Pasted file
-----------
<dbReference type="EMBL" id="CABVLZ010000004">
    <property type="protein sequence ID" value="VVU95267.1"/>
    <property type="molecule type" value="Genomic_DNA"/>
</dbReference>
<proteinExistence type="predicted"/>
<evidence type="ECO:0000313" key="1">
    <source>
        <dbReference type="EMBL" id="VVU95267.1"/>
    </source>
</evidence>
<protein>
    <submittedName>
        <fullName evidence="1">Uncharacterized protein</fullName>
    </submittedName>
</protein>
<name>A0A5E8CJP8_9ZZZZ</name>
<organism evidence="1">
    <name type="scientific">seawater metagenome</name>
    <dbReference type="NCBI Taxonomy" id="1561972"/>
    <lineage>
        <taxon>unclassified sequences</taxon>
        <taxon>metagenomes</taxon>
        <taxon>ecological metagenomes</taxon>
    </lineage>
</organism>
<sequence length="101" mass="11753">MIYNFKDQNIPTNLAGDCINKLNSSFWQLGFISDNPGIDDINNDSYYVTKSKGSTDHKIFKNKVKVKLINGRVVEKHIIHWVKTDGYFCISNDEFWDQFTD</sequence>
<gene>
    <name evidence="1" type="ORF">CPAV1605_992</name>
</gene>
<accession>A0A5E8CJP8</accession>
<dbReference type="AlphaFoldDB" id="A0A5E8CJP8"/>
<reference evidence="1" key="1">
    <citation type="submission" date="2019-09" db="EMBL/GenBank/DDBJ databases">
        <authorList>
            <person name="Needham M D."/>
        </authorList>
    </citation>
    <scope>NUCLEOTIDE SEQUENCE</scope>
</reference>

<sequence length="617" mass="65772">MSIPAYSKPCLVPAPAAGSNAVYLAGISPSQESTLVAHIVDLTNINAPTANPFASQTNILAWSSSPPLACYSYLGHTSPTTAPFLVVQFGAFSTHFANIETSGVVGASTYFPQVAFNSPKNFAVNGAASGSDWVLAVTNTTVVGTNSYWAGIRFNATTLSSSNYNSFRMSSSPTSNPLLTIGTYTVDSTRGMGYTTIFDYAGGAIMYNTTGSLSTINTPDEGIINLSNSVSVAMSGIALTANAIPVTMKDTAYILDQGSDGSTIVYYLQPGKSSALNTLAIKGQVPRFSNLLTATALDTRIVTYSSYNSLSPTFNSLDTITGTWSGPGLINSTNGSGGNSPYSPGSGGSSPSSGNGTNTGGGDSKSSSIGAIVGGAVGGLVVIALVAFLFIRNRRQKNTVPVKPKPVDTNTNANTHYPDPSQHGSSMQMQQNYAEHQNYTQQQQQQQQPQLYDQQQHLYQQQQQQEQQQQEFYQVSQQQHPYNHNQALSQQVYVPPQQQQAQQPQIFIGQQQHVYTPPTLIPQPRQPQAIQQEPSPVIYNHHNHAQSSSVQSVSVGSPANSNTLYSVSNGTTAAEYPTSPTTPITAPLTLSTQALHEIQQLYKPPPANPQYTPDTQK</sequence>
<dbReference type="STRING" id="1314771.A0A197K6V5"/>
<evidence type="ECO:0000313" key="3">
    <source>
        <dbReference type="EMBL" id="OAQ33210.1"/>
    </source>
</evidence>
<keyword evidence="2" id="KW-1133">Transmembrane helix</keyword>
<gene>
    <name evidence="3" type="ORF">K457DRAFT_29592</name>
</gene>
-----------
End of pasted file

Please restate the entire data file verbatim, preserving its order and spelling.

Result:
<dbReference type="EMBL" id="CABVLZ010000004">
    <property type="protein sequence ID" value="VVU95267.1"/>
    <property type="molecule type" value="Genomic_DNA"/>
</dbReference>
<proteinExistence type="predicted"/>
<evidence type="ECO:0000313" key="1">
    <source>
        <dbReference type="EMBL" id="VVU95267.1"/>
    </source>
</evidence>
<protein>
    <submittedName>
        <fullName evidence="1">Uncharacterized protein</fullName>
    </submittedName>
</protein>
<name>A0A5E8CJP8_9ZZZZ</name>
<organism evidence="1">
    <name type="scientific">seawater metagenome</name>
    <dbReference type="NCBI Taxonomy" id="1561972"/>
    <lineage>
        <taxon>unclassified sequences</taxon>
        <taxon>metagenomes</taxon>
        <taxon>ecological metagenomes</taxon>
    </lineage>
</organism>
<sequence length="101" mass="11753">MIYNFKDQNIPTNLAGDCINKLNSSFWQLGFISDNPGIDDINNDSYYVTKSKGSTDHKIFKNKVKVKLINGRVVEKHIIHWVKTDGYFCISNDEFWDQFTD</sequence>
<gene>
    <name evidence="1" type="ORF">CPAV1605_992</name>
</gene>
<accession>A0A5E8CJP8</accession>
<dbReference type="AlphaFoldDB" id="A0A5E8CJP8"/>
<reference evidence="1" key="1">
    <citation type="submission" date="2019-09" db="EMBL/GenBank/DDBJ databases">
        <authorList>
            <person name="Needham M D."/>
        </authorList>
    </citation>
    <scope>NUCLEOTIDE SEQUENCE</scope>
</reference>

<sequence length="617" mass="65772">MSIPAYSKPCLVPAPAAGSNAVYLAGISPSQESTLVAHIVDLTNINAPTANPFASQTNILAWSSSPPLACYSYLGHTSPTTAPFLVVQFGAFSTHFANIETSGVVGASTYFPQVAFNSPKNFAVNGAASGSDWVLAVTNTTVVGTNSYWAGIRFNATTLSSSNYNSFRMSSSPTSNPLLTIGTYTVDSTRGMGYTTIFDYAGGAIMYNTTGSLSTINTPDEGIINLSNSVSVAMSGIALTANAIPVTMKDTAYILDQGSDGSTIVYYLQPGKSSALNTLAIKGQVPRFSNLLTATALDTRIVTYSSYNSLSPTFNSLDTITGTWSGPGLINSTNGSGGNSPYSPGSGGSSPSSGNGTNTGGGDSKSSSIGAIVGGAVGGLVVIALVAFLFIRNRRQKNTVPVKPKPVDTNTNANTHYPDPSQHGSSMQMQQNYAEHQNYTQQQQQQQQPQLYDQQQHLYQQQQQQEQQQQEFYQVSQQQHPYNHNQALSQQVYVPPQQQQAQQPQIFIGQQQHVYTPPTLIPQPRQPQAIQQEPSPVIYNHHNHAQSSSVQSVSVGSPANSNTLYSVSNGTTAAEYPTSPTTPITAPLTLSTQALHEIQQLYKPPPANPQYTPDTQK</sequence>
<dbReference type="STRING" id="1314771.A0A197K6V5"/>
<evidence type="ECO:0000313" key="3">
    <source>
        <dbReference type="EMBL" id="OAQ33210.1"/>
    </source>
</evidence>
<keyword evidence="2" id="KW-1133">Transmembrane helix</keyword>
<gene>
    <name evidence="3" type="ORF">K457DRAFT_29592</name>
</gene>